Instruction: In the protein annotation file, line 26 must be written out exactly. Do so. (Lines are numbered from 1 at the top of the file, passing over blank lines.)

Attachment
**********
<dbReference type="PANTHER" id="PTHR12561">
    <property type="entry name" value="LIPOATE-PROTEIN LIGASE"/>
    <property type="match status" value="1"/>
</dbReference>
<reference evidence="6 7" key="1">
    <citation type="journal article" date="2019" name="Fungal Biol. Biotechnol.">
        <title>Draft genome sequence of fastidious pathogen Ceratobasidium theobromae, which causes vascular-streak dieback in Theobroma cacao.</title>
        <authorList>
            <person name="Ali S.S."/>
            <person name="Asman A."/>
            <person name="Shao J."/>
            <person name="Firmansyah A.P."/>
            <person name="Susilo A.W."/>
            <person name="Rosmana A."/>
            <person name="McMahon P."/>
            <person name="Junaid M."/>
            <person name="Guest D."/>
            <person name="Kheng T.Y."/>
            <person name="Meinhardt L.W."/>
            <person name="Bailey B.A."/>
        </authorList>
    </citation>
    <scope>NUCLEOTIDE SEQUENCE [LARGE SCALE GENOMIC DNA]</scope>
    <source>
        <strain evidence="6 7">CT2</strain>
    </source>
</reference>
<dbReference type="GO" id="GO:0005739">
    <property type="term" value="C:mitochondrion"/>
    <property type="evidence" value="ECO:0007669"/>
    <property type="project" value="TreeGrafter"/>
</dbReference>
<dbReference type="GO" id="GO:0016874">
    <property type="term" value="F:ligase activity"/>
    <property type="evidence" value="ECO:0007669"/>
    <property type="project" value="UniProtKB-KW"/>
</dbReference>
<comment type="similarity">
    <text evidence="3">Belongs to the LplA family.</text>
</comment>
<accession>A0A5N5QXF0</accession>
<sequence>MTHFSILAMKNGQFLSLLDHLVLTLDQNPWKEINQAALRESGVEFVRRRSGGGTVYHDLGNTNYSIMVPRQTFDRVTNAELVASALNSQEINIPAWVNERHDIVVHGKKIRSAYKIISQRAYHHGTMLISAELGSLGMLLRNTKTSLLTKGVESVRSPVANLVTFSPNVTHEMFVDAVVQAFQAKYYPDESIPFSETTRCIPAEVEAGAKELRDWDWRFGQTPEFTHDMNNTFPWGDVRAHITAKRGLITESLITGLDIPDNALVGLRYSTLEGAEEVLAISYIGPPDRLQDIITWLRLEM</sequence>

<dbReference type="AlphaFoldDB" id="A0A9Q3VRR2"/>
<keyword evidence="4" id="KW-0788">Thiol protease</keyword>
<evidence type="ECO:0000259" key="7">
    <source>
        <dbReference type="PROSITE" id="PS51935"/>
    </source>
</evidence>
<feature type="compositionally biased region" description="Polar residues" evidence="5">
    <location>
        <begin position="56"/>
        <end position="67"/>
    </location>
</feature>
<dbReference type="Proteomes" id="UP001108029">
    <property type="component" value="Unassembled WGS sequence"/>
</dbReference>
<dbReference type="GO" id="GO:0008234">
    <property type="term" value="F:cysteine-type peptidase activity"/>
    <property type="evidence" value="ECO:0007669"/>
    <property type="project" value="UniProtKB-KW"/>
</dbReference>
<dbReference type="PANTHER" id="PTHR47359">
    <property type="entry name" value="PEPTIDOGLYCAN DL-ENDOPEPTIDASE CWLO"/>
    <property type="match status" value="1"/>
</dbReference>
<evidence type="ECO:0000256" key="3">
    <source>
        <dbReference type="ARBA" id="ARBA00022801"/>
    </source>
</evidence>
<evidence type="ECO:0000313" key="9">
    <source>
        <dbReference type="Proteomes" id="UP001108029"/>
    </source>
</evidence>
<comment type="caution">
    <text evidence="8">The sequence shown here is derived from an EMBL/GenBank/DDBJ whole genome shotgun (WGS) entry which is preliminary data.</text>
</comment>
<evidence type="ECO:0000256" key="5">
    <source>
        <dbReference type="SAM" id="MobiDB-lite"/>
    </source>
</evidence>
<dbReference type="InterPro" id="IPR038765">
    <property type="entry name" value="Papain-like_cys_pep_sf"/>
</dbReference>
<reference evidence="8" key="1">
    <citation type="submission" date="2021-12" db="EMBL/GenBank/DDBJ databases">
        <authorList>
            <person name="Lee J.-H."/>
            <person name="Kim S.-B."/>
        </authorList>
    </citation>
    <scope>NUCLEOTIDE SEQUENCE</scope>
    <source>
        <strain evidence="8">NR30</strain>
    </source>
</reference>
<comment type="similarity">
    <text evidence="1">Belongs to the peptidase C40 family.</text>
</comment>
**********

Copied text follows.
    </source>